"My partner spends all their spare time on their phone, on Facebook. Is there such a thing as social media addiction?"
Likes, shares, favourites, new followers... it all just feels so GOOD doesn't it? We're social creatures, and the short burst of feel good vibes from a digital human "stroke" is highly reinforcing, and indeed, for some, addictive.
Around 80 per cent of New Zealanders with internet access have a Facebook account, with slightly more women than men using the platform. On average people check their Facebook account 14 times a day.
These are big numbers. But does this mean social media is addictive? And if it is what does a "Facebook addiction" look like?
The big alarm bell is when you find it hard to go without, and repeatedly experience unsuccessful attempts to do so. It's also true that the people creating these platforms design them to be more "engaging". Human contact and attention is very rewarding. That's what makes social media so different to others apps or games: the "social" element.
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Another reason Facebook in particular is so engaging is "the network effect". Essentially, the more people that use a network, the more appealing it becomes and the more people fall prey to "FOMO" (Fear Of Missing Out).
For some this engagement can tip into addiction. Like any addiction, the important test is to find out if your use has consequences. For many that means paying less attention to the "real" people around you, interrupting your workday and feeling less productive and more anxious or restless if you can't access your device.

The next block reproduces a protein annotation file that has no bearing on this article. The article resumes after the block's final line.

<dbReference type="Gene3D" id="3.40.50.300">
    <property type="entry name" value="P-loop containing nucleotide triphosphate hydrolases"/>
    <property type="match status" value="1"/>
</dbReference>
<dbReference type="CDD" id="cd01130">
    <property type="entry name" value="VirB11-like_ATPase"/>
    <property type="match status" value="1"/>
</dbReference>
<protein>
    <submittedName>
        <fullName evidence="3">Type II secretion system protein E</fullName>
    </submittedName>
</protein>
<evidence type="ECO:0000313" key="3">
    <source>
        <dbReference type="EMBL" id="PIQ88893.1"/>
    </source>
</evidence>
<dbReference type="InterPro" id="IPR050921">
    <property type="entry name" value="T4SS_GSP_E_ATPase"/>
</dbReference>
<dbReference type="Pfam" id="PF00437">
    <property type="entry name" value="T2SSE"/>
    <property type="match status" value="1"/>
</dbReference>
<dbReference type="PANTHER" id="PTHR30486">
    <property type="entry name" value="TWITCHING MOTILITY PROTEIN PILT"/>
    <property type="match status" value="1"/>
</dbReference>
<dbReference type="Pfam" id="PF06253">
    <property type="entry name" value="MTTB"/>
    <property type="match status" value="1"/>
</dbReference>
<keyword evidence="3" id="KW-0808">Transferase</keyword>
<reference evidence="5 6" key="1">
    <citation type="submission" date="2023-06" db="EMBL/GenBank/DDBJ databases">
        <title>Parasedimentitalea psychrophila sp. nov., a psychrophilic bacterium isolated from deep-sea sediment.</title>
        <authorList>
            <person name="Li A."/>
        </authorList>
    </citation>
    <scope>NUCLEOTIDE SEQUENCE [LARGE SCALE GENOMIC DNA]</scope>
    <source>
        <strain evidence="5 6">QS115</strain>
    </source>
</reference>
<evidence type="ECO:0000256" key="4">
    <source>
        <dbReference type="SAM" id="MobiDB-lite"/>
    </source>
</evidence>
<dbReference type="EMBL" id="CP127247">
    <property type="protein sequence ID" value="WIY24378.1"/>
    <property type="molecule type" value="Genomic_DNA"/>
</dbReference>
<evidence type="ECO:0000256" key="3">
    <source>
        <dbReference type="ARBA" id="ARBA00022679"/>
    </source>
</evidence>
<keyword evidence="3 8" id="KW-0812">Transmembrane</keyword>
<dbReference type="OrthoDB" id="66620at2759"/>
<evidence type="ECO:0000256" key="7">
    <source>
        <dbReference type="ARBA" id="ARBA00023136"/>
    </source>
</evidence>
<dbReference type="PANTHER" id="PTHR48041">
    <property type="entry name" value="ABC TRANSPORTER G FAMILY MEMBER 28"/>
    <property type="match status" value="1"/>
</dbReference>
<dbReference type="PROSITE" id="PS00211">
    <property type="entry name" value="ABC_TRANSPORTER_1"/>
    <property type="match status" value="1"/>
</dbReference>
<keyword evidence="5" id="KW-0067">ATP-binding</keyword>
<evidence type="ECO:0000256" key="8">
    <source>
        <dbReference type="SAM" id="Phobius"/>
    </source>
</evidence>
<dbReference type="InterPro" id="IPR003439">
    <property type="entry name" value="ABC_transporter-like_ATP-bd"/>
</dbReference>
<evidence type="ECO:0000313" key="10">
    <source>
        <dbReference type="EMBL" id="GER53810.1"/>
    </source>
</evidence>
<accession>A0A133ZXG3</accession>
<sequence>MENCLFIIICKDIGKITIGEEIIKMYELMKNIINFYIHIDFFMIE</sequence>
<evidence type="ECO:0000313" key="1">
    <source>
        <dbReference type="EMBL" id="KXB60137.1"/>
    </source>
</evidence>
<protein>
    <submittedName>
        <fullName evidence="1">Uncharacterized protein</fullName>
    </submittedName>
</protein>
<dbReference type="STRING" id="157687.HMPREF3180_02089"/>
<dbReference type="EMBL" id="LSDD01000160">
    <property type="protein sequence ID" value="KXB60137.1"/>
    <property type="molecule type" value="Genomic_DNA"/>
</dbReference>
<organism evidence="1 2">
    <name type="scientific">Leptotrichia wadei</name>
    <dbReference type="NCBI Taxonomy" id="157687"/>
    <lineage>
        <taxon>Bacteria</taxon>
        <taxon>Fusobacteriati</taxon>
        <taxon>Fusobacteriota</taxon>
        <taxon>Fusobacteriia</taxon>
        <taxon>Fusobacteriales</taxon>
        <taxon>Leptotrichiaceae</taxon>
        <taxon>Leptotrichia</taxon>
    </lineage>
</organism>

There's also some interesting research that suggests increased use of Facebook in particular is correlated with depression. It's not clear if depression causes increased use, or if high users of social media are more prone to low mood. Either way heavy Facebook use can make you feel bad.
So what can you do if you think your social media use is a problem?
• Start by trying to consciously track or notice how often you feel compelled to check Facebook. You might be surprised by the frequency
• Try setting clear limits with yourself, only check your notifications at set times during the day: before work, lunch time and in the evening
• Create "phone free zones". For example, at the family dinner table, when you're out with friends, when you're with your partner, or in bed
• Turn the notifications on your phone and computer off, so you're not interrupted by Facebook or Twitter during the day
• Delete the apps from your phone, and only check Facebook on your computer or one device
• If you find any or all of the above hard, consider a "digital detox" where you take a few days to a week's break from ALL social media.
• You can suspend (even temporarily) your account. Life does carry on without social media...
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